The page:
Forward the SIP request to the given destination. This has the format of proto:host[:port]. Host can be an IP or hostname; supported protocols are UDP, TCP and TLS. (For TLS, you need to compile the TLS support into core).
If proto or port are not specified, NAPTR and SRV lookups will be used to determine them (if possible).

If destination parameter is missing, the forward will be done based on RURI.

Example of usage:

  forward("tcp:10.0.0.10:5060");
  #or
  forward();

isdsturiset()

Test if the dst_uri field (next hop address) is set.

Example of usage:

  if(isdsturiset()) {
      log("dst_uri is set\n");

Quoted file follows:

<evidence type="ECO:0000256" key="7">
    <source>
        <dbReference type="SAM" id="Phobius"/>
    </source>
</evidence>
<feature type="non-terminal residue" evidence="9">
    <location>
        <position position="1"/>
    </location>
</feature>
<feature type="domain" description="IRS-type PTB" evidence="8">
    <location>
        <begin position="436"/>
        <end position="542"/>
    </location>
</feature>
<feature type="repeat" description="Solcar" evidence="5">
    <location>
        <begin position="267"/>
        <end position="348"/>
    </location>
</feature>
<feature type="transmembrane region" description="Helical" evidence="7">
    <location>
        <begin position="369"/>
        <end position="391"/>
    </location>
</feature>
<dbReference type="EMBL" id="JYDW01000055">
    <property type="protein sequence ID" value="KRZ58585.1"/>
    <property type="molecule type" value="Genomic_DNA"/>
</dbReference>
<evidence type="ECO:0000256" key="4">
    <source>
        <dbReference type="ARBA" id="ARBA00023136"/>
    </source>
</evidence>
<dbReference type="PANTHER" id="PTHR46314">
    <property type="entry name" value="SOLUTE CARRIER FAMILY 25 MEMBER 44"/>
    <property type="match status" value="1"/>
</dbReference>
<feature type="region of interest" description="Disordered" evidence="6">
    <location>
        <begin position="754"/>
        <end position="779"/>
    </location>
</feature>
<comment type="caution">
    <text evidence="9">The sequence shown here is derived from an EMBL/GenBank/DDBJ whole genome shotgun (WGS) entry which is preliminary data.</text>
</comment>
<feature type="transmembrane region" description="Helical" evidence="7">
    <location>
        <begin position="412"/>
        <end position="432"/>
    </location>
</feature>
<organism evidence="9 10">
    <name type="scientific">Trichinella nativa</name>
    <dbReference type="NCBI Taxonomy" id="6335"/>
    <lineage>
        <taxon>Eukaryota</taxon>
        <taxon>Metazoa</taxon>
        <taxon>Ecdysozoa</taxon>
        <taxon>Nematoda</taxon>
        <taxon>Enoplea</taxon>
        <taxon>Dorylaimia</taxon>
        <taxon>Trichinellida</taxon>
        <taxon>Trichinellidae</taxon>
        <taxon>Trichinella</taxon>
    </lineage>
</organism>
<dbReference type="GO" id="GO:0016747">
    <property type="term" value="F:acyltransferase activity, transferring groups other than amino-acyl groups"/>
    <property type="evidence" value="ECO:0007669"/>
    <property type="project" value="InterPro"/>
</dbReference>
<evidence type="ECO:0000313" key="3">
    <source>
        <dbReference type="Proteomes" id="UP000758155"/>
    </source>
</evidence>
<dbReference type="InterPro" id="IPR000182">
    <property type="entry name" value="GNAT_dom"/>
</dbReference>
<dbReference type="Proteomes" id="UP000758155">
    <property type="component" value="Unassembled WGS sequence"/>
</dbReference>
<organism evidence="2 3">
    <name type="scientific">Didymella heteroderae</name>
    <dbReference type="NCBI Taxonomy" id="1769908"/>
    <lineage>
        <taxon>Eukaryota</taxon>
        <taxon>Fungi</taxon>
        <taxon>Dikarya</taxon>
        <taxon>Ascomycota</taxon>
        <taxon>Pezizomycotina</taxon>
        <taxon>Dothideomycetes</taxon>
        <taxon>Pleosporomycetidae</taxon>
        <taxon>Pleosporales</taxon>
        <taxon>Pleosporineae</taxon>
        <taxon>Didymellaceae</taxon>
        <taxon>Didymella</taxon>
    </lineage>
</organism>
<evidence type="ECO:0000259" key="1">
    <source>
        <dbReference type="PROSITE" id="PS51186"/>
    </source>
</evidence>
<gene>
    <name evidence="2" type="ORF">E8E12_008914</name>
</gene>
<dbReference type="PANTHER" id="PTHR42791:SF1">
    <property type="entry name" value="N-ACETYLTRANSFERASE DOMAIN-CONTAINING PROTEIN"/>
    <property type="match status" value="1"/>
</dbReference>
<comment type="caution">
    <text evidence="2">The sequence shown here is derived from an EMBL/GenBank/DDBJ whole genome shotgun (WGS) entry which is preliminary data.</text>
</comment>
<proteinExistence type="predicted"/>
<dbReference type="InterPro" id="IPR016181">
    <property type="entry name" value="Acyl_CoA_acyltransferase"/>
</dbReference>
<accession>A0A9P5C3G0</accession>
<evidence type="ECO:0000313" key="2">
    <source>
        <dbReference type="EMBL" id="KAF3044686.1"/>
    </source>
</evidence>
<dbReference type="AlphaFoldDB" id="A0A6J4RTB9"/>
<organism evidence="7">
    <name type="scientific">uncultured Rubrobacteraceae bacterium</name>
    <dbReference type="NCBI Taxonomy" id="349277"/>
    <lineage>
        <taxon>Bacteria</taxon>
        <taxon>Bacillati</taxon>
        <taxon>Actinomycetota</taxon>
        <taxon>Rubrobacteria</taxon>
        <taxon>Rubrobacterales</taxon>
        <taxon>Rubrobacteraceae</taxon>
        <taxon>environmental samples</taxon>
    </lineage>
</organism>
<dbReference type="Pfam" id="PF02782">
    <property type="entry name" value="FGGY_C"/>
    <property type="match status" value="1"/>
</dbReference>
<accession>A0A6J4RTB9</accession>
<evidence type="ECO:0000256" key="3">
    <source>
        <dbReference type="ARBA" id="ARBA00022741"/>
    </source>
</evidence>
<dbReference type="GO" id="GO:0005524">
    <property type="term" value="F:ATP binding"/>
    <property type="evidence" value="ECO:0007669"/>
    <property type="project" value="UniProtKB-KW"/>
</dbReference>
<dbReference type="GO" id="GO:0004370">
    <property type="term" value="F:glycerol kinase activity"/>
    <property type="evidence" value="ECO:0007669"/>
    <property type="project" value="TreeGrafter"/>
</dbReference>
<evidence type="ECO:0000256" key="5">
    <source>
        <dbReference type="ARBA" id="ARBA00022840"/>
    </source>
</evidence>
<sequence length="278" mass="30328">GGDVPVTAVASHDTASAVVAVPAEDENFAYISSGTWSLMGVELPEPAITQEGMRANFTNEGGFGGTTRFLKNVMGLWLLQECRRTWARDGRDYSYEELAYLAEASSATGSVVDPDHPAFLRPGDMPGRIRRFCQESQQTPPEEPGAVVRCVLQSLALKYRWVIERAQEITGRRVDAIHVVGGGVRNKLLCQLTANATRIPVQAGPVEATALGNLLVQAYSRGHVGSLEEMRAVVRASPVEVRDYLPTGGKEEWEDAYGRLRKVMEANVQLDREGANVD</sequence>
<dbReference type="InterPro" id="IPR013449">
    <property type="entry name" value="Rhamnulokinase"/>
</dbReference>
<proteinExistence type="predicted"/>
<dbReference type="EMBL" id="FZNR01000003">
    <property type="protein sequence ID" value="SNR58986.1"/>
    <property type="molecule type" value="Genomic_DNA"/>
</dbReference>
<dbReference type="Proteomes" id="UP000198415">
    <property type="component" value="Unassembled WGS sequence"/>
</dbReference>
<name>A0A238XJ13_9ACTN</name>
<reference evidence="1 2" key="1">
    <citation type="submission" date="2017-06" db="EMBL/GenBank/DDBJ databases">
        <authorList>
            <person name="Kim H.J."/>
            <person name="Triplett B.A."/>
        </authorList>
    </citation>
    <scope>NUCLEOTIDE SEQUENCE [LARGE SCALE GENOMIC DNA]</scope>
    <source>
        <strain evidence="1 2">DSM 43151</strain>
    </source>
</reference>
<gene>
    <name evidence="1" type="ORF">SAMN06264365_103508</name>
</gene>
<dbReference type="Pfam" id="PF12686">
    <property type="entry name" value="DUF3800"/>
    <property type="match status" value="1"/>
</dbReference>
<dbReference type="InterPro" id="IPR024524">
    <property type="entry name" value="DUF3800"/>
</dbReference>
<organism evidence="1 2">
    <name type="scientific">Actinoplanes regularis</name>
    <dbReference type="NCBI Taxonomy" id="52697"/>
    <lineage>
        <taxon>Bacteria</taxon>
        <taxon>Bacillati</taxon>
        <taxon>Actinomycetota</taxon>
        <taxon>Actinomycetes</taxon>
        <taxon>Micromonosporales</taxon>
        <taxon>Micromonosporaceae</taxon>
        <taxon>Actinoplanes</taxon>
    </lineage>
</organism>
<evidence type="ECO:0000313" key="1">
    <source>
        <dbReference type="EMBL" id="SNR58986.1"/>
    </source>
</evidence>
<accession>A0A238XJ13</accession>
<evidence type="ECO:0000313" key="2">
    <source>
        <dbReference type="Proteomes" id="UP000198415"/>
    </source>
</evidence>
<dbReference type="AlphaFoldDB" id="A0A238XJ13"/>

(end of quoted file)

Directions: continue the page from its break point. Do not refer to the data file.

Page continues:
};

isflagset(int)

Test if a flag is set for current processed message (if the flag value is 1). The value of the parameter can be in range of 0..31.

For more see http://www.voice-system.ro/docs/ser-flags/ .

Example of usage:

  if(isflagset(3)) {
      log("flag 3 is set\n");
  };

log([level,] string)

Write text message to standard error terminal or syslog. You can specify the log level as first parameter.

For more see: http://www.voice-system.ro/docs/ser-syslog/

Example of usage:

  log("just some text message\n");

prefix(string)

Add the string parameter in front of username in R-URI.

Example of usage:

  prefix("00");

return(int)

The return() function allows you to return any integer value from a called route() block.
You can test the value returned by a route using 'retcode' variable (http://www.openser.org/dokuwiki/doku.php?id=openser_core_cookbook#retcode).

return(0) is same as exit();